As first-years complete term 4, we’re finishing up the last core curriculum classes with our section: in short order our schedules will be filled with electives. It’s going to be different adjusting to courses without the comfort of Section A. However, I’ll spend most of this post writing about the rationale and process of selecting electives.
On process, Darden students are able to choose electives through a bidding system, which I’m frankly a huge fan of. Each student is given 450 bid points and armed with statistics on last year’s required number of points to successfully bid into three classes (while three classes doesn’t sound like a lot, consider that you meet every day in the school week). From there, it’s up to you to figure out how you’re going to allocate your bid points, to hopefully come up with a schedule that works. Probably the funniest part of the process is hearing people whine about the bidding system after missing out a on a class or two: this is either due to (a) the student developing a poor bid strategy, or (b) the student wants to get into all of the most popular classes. Either way, the process works, and yes, I may be a bit biased as I got all three classes I bid into. For those students with unsuccessful bids, there is a second round of bidding, followed by drop / add period. In reality, there are only a few courses that are really tough to get into: with most, a bid of 1 of 450 points will get you into the class.
On rationale, selecting classes at business school doesn’t differ that much from my experience in college. That said, differences do exist. Please see below some main drivers of class selection, highlighted in no particular order:
- A Balanced Schedule. A good number of students end up taking two more difficult classes and one class where the workload will be less demanding. For many, the heavily quantitative courses (valuation, data analysis and optimization) look to be the most challenging, at least on paper. Especially in these instances, keeping up in a difficult class where you have no background is no joke: I sympathize with those that want to ensure they won’t be walking into a buzz saw next term.
- Professor. At my undergrad we had a Professor Evaluation Profile System (PEPS) that rated each professor and provided tremendous detail on the difficulty of the class, workload, teaching style, etc. Basically a ridiculous system (but one I loved while in college). The point being, there were probably a few professors to avoid at my undergraduate. At Darden, there definitely are not any professors to avoid, but at the same time a few professors always jump out as being really popular.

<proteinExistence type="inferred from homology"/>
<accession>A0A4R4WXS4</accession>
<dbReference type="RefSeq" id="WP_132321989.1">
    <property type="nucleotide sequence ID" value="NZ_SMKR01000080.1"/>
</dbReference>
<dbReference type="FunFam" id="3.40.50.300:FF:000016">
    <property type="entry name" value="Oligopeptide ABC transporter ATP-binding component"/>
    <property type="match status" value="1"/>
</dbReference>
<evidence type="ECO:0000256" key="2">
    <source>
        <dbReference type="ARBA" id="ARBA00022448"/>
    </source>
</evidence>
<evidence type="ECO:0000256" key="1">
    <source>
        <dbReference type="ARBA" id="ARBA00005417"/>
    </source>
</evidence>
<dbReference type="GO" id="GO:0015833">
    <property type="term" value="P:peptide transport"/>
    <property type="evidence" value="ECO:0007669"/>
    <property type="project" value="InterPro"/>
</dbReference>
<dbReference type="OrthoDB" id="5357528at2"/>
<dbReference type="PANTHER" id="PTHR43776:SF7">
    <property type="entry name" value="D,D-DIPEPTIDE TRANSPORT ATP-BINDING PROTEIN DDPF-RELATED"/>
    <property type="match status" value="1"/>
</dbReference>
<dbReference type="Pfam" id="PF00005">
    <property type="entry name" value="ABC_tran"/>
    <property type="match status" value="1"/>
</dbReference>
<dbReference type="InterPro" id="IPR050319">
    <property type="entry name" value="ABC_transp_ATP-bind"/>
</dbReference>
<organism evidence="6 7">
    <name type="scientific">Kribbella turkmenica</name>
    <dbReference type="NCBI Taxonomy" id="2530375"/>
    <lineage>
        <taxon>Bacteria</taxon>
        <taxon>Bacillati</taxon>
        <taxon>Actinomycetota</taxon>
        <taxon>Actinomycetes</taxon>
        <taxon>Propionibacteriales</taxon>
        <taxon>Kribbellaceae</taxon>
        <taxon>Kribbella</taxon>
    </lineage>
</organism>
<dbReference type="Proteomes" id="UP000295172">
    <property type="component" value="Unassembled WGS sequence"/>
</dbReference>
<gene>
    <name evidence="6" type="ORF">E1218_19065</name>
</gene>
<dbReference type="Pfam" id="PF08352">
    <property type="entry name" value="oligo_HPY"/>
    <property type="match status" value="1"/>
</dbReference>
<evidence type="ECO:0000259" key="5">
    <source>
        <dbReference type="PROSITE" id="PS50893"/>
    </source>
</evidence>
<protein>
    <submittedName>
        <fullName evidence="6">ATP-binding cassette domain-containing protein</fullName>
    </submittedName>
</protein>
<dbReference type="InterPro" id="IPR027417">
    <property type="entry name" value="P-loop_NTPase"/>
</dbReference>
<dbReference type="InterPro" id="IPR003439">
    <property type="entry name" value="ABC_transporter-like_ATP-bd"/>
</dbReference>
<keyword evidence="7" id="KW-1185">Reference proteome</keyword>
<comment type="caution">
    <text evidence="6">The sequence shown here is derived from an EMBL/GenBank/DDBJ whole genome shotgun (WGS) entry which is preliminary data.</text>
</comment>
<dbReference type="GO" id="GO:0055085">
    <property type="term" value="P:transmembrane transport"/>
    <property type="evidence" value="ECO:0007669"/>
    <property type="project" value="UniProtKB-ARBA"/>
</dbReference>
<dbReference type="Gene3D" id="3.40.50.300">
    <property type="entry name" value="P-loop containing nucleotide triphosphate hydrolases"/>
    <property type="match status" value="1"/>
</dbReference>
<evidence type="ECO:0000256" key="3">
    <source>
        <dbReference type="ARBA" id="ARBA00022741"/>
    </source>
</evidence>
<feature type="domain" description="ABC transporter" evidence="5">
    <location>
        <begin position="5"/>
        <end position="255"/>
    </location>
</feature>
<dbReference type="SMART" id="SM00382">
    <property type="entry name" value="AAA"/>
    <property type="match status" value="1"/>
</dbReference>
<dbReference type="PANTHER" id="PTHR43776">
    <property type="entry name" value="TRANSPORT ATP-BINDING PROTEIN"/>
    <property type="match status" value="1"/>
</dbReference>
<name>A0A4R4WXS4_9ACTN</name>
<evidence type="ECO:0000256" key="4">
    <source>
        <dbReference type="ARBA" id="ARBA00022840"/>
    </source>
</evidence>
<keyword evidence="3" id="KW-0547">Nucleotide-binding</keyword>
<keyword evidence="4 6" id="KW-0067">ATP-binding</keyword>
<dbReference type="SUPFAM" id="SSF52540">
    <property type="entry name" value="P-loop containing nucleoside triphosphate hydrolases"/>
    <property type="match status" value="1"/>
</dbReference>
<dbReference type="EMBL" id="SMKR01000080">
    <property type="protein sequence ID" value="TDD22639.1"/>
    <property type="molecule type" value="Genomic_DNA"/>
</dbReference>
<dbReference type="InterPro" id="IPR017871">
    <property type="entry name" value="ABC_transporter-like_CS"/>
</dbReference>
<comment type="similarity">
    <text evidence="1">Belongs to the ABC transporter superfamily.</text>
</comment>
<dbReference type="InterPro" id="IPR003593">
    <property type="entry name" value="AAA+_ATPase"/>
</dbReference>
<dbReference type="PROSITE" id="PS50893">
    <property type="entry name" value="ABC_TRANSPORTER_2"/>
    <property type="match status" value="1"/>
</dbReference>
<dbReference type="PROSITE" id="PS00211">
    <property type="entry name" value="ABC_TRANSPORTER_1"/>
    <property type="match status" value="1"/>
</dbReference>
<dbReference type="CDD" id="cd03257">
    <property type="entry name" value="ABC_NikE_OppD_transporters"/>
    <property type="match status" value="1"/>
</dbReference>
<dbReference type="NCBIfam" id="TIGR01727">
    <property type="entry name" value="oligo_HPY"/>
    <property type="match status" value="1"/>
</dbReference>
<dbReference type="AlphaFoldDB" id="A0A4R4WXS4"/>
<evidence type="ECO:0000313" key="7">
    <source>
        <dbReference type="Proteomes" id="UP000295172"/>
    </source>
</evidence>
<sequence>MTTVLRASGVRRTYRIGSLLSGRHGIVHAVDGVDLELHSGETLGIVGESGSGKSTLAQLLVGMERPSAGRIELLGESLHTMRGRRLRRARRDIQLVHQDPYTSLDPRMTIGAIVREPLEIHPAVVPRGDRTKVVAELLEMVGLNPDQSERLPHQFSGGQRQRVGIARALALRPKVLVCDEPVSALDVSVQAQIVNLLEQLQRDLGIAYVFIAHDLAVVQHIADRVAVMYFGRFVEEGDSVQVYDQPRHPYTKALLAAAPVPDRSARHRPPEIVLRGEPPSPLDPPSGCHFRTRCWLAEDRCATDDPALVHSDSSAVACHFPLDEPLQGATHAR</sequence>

- Preparing for Summer Internship. Of the three classes, at least one class is usually selected to prepare you for the upcoming summer. In my case, I’m going into consulting. While there is a course entitled The Consulting Process, I ended up taking Marketing Intelligence as a class that I think will prepare me well for the summer. With a strong quantitative background from years in investment banking, I look at this course as a way to improve upon my potential areas of weakness in a consulting role (things like questionnaire design, market sizing, etc).
- Desire to Get Good Grades / Avoid Groups of Really Smart Students. To clarify, Darden grades on a curve so unlike undergrad, no professor has a reputation for grading easier / harder. Darden also has a nondisclosure policy with employers, so your grades really shouldn’t matter like they did in undergraduate (that said, grades do determine distinction during second year, which can end up on a resume). I have heard from so many people that they want to avoid Valuation this spring because “all the banking kids will be taking it”. Especially given the unimportance of grades, I think avoiding a class for these reasons is lame.
- Time of Day. Whether it’s a student who (a) has a wife / husband and kid and wants to be back home by 5pm each day, or (b) wants to sleep in, the time of day dictates the desirability of certain classes. I’ve got Valuation at 10, Marketing Intelligence at 11:45, and Global Financial Markets (GFM) at 4:30. While GFM is a little bit late, I figured the earlier section would be more popular and I might not have the points to get into it. With this schedule, I’ll probably wake up and do work for at least one of the morning classes, go to class until 1:10, then have a nice break in the day to study, grab lunch, work out, and nap. Pretty good living if you ask me.
After sufficiently offending at least a few of my classmates, I think this summary will probably suffice. At the moment, first years are finishing finals and embarking on spring break adventures all over the world. I decided to return to California where my family is from, mostly as a way to save a few K (I’m saving my worldly adventures for a 16-day trip in May). In any case, having almost two weeks off for spring break is yet another reminder of how awesome business school is.